The case thus went back to the General Court, which decided, over nine years after the CTM application was filed by Lidl, that WeserGold’s complaint was not justified, even for the other claims raised in the original complaint.

WeserGold first tried to have the likelihood of confusion between WESTERN GOLD and WESERGOLD reviewed, claiming infringement of Article 8(1)(b) of the Community Trademark Regulation (207/2009). The General Court was not prepared to follow WeserGold in that respect, holding that it had already decided in September 2012 that the marks were not similar and that it had annulled the decision of the Board of Appeal because the latter had not taken the alleged extended scope of protection of WESERGOLD into account.

However, the ECJ had held in its decision of January 2014 that this was not relevant, as the General Court had already decided in a final manner that the marks were not similar. In its new decision, the General Court now believed that it could not reopen the discussion about the similarity of WESTERN GOLD and WESERGOLD, as this had already been decided in the previous case and the only open question - whether or not an extended scope of protection should have been taken into account - had been rejected by the ECJ in January 2014. The General Court therefore stated that it was bound by its own previous decision and that WeserGold could not expect that it would reopen the whole examination concerning the similarity of the two marks. WeserGold’s first claim was thus rejected, and the General Court then turned to the other three claims, which were more formal claims relating to the proceedings.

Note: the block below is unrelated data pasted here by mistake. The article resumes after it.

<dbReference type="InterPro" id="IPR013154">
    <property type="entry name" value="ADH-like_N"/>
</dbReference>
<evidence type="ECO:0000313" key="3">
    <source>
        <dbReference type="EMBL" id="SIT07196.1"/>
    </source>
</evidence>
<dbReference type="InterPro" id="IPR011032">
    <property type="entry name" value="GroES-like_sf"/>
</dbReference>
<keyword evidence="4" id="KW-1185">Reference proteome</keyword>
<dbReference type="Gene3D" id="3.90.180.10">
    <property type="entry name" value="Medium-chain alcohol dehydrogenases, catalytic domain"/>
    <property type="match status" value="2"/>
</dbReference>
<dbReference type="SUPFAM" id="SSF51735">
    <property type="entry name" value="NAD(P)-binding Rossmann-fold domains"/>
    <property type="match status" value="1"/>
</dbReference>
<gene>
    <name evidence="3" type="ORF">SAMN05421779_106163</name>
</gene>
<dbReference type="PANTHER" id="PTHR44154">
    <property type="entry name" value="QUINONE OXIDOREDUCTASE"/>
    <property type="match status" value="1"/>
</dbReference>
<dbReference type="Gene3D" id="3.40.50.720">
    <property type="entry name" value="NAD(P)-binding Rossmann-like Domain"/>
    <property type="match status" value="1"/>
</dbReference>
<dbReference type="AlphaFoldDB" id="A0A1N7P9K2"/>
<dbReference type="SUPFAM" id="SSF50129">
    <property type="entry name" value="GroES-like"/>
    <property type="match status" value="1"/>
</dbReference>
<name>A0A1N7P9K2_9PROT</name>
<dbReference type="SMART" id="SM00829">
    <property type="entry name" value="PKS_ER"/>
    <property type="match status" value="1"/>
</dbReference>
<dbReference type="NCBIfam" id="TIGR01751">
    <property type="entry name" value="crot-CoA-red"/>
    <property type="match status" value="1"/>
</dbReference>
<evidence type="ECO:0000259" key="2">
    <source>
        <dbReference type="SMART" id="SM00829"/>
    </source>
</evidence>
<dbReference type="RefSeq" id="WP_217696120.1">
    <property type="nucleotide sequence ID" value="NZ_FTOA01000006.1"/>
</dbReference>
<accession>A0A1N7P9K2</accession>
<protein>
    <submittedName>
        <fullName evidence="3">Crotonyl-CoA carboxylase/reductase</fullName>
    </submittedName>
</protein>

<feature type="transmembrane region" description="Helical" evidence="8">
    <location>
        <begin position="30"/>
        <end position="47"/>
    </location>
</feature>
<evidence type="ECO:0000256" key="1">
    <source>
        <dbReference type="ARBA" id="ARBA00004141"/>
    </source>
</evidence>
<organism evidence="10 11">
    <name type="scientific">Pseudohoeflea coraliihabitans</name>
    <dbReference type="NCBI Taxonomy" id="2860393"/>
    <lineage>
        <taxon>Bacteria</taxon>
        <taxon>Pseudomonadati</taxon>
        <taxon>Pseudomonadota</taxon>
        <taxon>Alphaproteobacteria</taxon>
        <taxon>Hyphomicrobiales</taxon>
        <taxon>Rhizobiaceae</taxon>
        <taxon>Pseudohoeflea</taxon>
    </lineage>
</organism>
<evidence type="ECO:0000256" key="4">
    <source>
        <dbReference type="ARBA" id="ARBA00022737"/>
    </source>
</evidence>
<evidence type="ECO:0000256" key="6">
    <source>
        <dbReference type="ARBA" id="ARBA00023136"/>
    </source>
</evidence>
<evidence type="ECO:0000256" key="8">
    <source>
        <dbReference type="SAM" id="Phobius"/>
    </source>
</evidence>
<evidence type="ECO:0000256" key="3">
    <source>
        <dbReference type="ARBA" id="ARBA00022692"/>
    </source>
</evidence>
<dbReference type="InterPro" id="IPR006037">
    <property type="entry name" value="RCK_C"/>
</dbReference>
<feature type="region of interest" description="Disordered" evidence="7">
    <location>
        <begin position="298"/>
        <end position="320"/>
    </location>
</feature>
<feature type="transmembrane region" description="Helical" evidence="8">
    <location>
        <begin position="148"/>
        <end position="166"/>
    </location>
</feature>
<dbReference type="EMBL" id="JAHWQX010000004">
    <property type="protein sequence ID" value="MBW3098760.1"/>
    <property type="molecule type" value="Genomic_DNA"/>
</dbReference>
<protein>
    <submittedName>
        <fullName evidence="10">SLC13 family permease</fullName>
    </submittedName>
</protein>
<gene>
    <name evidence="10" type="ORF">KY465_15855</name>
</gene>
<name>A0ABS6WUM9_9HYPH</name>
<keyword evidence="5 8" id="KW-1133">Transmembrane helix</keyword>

In its second claim, WeserGold argued that the Opposition Division and the Board of Appeal had only dealt with the CTM WESERGOLD and that a decision relating to the other signs quoted in the original opposition was therefore still missing. The General Court rejected this argument by referring to the decision of the Board of Appeal, which mentioned the prior marks in plural form and, therefore, had dealt with all the earlier marks - and not only the CTM, which was the only basis for the decision of the Opposition Division. Hence, the second claim was also rejected.

WeserGold further argued that its right to be heard under Article 75(2) of the regulation had been infringed, as it had not been advised that the Board of Appeal would also deal with the other earlier marks. The General Court first pointed out the contradiction between this claim and the second claim, and then referred to the functional continuity of the whole opposition proceedings, which allowed the Board of Appeal to examine all questions relating to all marks so that it was not bound by the scope of review in the decision of the opposition division. The General Court was of the opinion that the Board of Appeal, by using this functional continuity, had examined all the earlier marks and had no reason to explicitly inform the parties that it would make a complete examination of all the earlier marks. Hence, the third claim was also rejected.